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Summer spotlight: Mississippi Museum of Natural Science

Mississippi Museum of Natural Science
Photo courtesy of the Mississippi Department of Wildlife, Fisheries, and Parks

The Mississippi Museum of Natural Science is described by many as one of the most treasured gems in the capital city of Jackson.

Housed in LeFleur’s Bluff, the museum has been in operation since 1932 but has evolved over the years to feature more than 200 living species including multiple fish populations, alligators, snakes, and turtles in a 100,000-gallon aquarium network and 73,000 square feet of permanent and temporary exhibits.

An alligator lying next to a pair of turtles in one of the aquariums at the Mississippi Museum of Natural Science

“The first time I walked through that door, this place made a huge impression on me. It was beautiful. It was world-class. It was this wonderful hybrid between something you should find in a city, but is completely nestled in nature,” Nicole Smith, the museum’s event planner who also serves as a conservation educator, said.

The constant flow of educational exhibits and indoor amenities are just the beginning of what the facility has to offer. While visitors can learn of Mississippi’s rich natural history and enjoy visible displays of aquatic and land-based species native to the state, attendees can also get in touch with nature up close and personally on one of the museum’s numerous outdoor walking trails.

“You can explore these aquariums. You can see the exhibits. You can interact with the staff that are working here,” Smith added. “But almost best of all, are the trails because you can go out any door and it takes you to the beginning of a trail leading you on a nature hike.”

The trails at the Mississippi Museum of Natural Science give walkers a chance to explore nature in an intimate setting.

Beginning Saturday, the museum will transport visitors to eras long past through its incoming exhibit, Dinosaurs Around the World: The Great Outdoors. The outdoor and indoor exhibit, which will run through January 5, 2025, will feature 11 animatronic dinosaurs, showcase cutting-edge research, and provide a tour of what Earth looked like during the Mesozoic Era.

Animatronics will include the mighty T. rex of North America, the bi-pedal predator Herrerasaurus, one of the first dinosaurs to appear on Earth, and the bizarre, bony-crested Oviraptor from Mongolia.

Animatronic displays of dinosaurs will be both inside and outside at the Mississippi Museum of Natural Science.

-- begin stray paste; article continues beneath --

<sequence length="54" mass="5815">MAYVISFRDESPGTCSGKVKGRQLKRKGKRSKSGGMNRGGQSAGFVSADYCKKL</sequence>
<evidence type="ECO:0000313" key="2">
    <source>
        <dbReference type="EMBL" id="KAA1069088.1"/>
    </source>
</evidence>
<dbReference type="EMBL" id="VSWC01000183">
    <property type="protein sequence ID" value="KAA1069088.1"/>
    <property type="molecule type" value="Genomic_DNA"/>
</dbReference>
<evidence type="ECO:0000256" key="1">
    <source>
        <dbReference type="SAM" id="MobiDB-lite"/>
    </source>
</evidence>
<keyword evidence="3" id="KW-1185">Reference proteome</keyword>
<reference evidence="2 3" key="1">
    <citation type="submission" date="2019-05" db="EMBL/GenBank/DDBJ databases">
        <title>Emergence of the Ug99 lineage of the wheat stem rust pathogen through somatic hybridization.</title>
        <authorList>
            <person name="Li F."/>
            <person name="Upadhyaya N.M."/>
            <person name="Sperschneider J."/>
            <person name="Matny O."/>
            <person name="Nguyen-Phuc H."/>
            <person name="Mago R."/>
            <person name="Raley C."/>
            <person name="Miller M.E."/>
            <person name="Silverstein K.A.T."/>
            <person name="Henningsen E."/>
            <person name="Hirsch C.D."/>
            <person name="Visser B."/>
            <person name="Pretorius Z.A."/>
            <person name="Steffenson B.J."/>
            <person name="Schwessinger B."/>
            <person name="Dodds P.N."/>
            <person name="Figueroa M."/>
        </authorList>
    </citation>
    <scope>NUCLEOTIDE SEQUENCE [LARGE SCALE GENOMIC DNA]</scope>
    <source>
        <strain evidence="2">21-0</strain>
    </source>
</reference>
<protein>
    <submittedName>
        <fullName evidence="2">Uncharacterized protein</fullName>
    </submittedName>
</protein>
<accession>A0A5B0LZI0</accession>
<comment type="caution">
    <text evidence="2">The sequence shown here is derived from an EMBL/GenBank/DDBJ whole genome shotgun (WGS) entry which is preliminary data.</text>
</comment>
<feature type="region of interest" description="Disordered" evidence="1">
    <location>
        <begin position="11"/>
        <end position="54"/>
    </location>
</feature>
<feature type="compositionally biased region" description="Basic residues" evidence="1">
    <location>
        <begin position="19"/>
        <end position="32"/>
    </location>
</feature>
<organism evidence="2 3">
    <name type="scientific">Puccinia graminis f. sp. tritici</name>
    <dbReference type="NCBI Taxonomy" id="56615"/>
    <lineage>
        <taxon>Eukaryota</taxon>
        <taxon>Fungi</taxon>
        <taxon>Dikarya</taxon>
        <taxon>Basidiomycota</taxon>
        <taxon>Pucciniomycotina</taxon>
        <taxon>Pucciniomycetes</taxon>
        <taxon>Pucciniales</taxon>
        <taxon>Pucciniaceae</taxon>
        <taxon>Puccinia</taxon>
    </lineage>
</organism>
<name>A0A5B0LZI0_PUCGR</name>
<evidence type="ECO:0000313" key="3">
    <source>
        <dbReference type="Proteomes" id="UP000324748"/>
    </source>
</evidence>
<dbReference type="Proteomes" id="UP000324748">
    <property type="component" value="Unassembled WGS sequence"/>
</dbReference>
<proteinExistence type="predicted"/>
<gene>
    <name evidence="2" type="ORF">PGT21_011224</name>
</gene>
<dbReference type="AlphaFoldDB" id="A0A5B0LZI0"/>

“So many people, when they think of dinosaurs, they think of the bones in the ground. That’s our first thought, and it may be that those bones are big. It’s one thing to know that dinosaurs are big, but it’s quite another to see an animal created to scale in model form,” Smith said. “It will throw you in a brilliant way. You will get a deeper appreciation for those animals.”

This year, as children continue to enjoy the various summer camps the museum has to offer, staff will also be hosting dinosaur-themed “Fun Fridays” every Friday in June and July. From 10 a.m. until 12 p.m., interactive stations including crafts, games, or demonstrations aimed at teaching youth more about the extinct animals.

The Mississippi Museum of Natural Science hosts events catered to children throughout the year.

For those eager to learn more about the history of animals and other species native to the Magnolia State from experts, the museum has restarted its noon lecture program, which runs on the first Tuesday of each month. On July 2, staff paleontologist George Phillips will expound on the dinosaurs of Mississippi. The lectures are more catered to adult audiences.

The Mississippi Museum of Natural Science is open Monday through Friday from 8 a.m. to 5 p.m. Saturday’s operating hours are 9 a.m. to 5 p.m. with the museum being open on Sundays from 1 p.m. to 5 p.m. Admission is $8 for adults, $7 for senior citizens, $6 for children ages 3-18, and free for those under 3 years old. Annual membership passes can be purchased for individuals for $50 and $100 for families.

“It’s an absolute jewel. This is something our state should be incredibly proud of. We have people from all over the country to see this place,” Smith said.

“We have exceptional programs. We have incredible field trip opportunities for kids. We have beautiful permanent exhibits. We have events that are good for adults and kids alike. We see around 100,000 visitors a year and yet it feels absolutely like home. It’s one of the best things in Mississippi and we’re so lucky it’s here in Jackson.”

More information on the Mississippi Museum of Natural Science can be found here.

The above article is one of eight stories that will be presented by SuperTalk Mississippi News throughout the summer months, highlighting some of the “gems” that make Mississippi a great place to live, work, and play. 

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